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Lawsuit launched against Air Canada for fuel surcharges

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On August 14th, a class action lawsuit against Air Canada for illegally overcharging some passengers for fuel was given the go-ahead by Quebec’s Superior Court. Michael Vathilakis, the lawyer who is handling the lawsuit for the petitioners, claims that Air Canada overcharged them by more than double the actual cost of the fuel on some of their flights. As an example, he referred to a January 2014 flight to Paris where the airline purportedly charged passengers 105% more than the actual cost of the fuel – claiming it was more than cost of fuel used for the complete flight.

According to the lawsuit, economy passengers paid $238 just for fuel charges, amounting to $163 more than they were required to, based on the airline’s own contract description of the charge – which is to partly offset the fluctuating price of the fuel. It also maintains the airline received $73,878 in fuel surcharges for the flight, rather than the $23,164 it should have been. In a statement released by the airline in response to the allegations, they said, ‘we disagree with these allegations, and we intend to vigorously defend our position through the courts’.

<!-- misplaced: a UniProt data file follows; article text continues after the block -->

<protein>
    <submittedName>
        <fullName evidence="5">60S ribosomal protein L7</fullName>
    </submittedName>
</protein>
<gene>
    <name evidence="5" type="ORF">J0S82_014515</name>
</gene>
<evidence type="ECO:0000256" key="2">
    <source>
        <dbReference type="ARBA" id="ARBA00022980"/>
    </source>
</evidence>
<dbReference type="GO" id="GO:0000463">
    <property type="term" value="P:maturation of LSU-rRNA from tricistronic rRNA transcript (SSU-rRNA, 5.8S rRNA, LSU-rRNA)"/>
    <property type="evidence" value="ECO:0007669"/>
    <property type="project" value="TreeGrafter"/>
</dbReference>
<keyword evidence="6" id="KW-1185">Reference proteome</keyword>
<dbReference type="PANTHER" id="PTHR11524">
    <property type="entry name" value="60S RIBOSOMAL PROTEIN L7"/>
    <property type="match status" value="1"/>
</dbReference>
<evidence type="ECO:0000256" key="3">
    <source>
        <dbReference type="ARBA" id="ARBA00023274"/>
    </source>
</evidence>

On May 24th 2019, the Canadian Transportation Agency (CTA) announced the finalization of the ‘Air Passenger Protection Regulations’. As of July 15th 2019, airlines have been required to meet some of the new obligations and the remaining obligations will come into effect on December 15th 2019. Here is a summary of the regulations that have come or will be coming into effect soon:

‘The regulations provide for clearer and more consistent air passenger rights by imposing certain minimum airline requirements in air travel – including standards of treatment and in some situations, compensation for passengers. The regulations set out airlines’ obligations to passengers in the following areas’: Communication, Delayed or cancelled flights, Denied boarding, Tarmac delays, The seating of children under the age of 14, Lost or damaged baggage and The transportation of musical instruments.

You can read the full act here.

By: Bonnie Wurst – info@mtltimes.ca

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